I’d like to start by thanking Gary Marcus for starting a terrific series of Neuroscience discussions from his post as New Yorker’s Neuroscience Blogger. Each topic has been juicy, and each perspective fresh.
This is a continued discussion from Gary’s first post: Moral Machines. As with Gary, I’m going to focus on the design strategy for programming moral behavior into a robot.
Gary’s post focuses on Isaac Asimov’s rules for programming moral behavior into robots. The most prominent commandment is the first:
A robot may not injure a human being or, through inaction, allow a human being to come to harm.
Gary explores whether this is sufficient.
I’m going to take a different starting point. This is largely borrowed (?stolen?) from the ideas of Joshua Greene (and here) and is influenced by concepts in Neuroeconomics. The first choice you, the programmer, have to make is whether to program rules or values.
Rule-based morality is, roughly: Given situation X always do response Y (or never do response Z).
Value-based morality programming is, roughly: Compute and perform the behavior that is most likely to produce maximal moral value. This implies that the robot can measure values, which might be something like happiness or survival of humans. Importantly and significantly, in principal the programmer can insert any value system. (lots of sci-fi adventures here).
Why are there two systems? Josh Green suggests that the rule-based system is easy and efficient, while a value-based system is slow, but ultimately, closer to moral standards. I first heard Josh Green describe this about a year ago in an internet audio broadcast, where he described an analogy to a modern digital camera that has automatic and manual modes. I Loved the idea and analogy and made a slide (with attribution). I heard Greene speak a few months later and he had made an almost identical slide. The picture above is the one I made.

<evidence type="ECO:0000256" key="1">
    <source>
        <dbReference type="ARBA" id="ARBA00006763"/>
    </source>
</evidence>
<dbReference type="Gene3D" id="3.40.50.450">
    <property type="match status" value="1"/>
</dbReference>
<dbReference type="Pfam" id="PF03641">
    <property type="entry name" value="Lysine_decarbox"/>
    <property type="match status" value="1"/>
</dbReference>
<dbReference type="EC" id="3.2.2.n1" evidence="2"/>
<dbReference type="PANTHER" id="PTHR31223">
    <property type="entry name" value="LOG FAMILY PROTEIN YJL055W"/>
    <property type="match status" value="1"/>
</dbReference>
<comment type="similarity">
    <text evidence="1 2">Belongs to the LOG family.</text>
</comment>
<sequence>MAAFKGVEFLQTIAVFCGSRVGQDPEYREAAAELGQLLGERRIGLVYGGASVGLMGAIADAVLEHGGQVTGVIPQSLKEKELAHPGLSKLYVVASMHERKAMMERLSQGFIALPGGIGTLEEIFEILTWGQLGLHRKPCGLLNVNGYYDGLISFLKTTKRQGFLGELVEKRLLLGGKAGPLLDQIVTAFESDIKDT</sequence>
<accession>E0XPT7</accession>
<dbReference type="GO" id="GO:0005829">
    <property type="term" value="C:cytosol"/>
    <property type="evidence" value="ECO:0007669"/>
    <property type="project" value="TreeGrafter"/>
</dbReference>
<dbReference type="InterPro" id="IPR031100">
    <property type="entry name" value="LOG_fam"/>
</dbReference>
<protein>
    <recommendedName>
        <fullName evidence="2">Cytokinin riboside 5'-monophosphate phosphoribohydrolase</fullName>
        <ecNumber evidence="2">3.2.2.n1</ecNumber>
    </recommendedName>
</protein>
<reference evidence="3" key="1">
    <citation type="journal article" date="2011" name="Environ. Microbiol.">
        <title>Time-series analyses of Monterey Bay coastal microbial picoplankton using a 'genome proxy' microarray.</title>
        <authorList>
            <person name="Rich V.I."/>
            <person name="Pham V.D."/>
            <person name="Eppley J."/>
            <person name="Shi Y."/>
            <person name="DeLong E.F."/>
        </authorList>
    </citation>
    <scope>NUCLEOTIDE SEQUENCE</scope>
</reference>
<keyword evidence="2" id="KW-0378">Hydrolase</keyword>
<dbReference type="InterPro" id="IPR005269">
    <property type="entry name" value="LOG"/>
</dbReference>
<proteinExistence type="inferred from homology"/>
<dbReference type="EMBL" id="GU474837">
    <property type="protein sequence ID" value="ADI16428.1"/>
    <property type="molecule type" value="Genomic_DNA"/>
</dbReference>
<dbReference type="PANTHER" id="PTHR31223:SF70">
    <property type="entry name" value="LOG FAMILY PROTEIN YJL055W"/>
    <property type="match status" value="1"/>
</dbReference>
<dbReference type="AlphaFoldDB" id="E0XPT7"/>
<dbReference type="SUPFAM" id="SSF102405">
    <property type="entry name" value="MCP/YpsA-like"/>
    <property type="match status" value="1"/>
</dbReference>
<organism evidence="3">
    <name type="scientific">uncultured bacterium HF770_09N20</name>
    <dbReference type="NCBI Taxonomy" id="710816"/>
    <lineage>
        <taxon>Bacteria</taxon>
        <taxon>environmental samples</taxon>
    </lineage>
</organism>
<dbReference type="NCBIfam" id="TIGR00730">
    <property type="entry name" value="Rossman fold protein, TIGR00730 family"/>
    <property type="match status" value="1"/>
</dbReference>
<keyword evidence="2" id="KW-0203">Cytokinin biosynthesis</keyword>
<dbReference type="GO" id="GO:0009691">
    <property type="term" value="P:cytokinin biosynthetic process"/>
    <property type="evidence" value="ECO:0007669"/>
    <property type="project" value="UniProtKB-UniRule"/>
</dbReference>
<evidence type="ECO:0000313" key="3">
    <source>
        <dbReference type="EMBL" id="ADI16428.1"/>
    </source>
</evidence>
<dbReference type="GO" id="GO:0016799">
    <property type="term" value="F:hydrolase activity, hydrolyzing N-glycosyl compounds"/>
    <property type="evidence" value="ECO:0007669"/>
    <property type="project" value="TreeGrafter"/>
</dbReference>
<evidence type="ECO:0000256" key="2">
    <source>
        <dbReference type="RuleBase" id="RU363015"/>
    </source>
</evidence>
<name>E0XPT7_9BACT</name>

Let’s return to the task of programming our robot. Should we use rules or values?
Rule-based programming is a lot easier. Simply specify all of the conditions and all of the responses. The problem, clearly, is predicting all possible situations. There will be mistakes, big time. Contingencies cannot be predicted.
Value-based programming has its own problems. First, and foremost, what are the values, and what weightings should you use to obtain maximal value? While easy cases are easy, this is the issue that has confronted moral philosophy for millennia. Second, the program may be difficult, inaccurate and slow, messing up responses and response time.
While there are no easy answers, I think this is the programming framework robot programmers should employ. Perhaps they do.
Green and I and others feel that humans use both Rule-based and Value-based moral decisions. Further, there is interplay between the two. One can deliberate over a moral quandary, and create a moral rule, or one can practice moral behavior until it becomes automatic. Shifts can go the other way as well. One may have a moral rule, such as “never lie”, which is counter-productive to moral values in certain situations. An individual who maintains the “never lie” rule may deliberate, and tell a lie, it leads to a higher value.
What about the Azimov implementation of morality? I feel i’ts poorly formed. Not clearly a rule-based or value-based system. It sounds like a rule (“may not injure”) based on values (“harm”). As such, there are lots of situations where the robot is just confused, as when an action might cause unequal harm to different people. My suggestion: start over.
A final speculation relating to Neuroscience. As with other habits, I’d guess that rule-based morality is driven by the basal ganglia. And, as with other examples of deliberative choice, I’d guess that value-based moral decisions rely more heavily on frontal lobes. For this we need more science.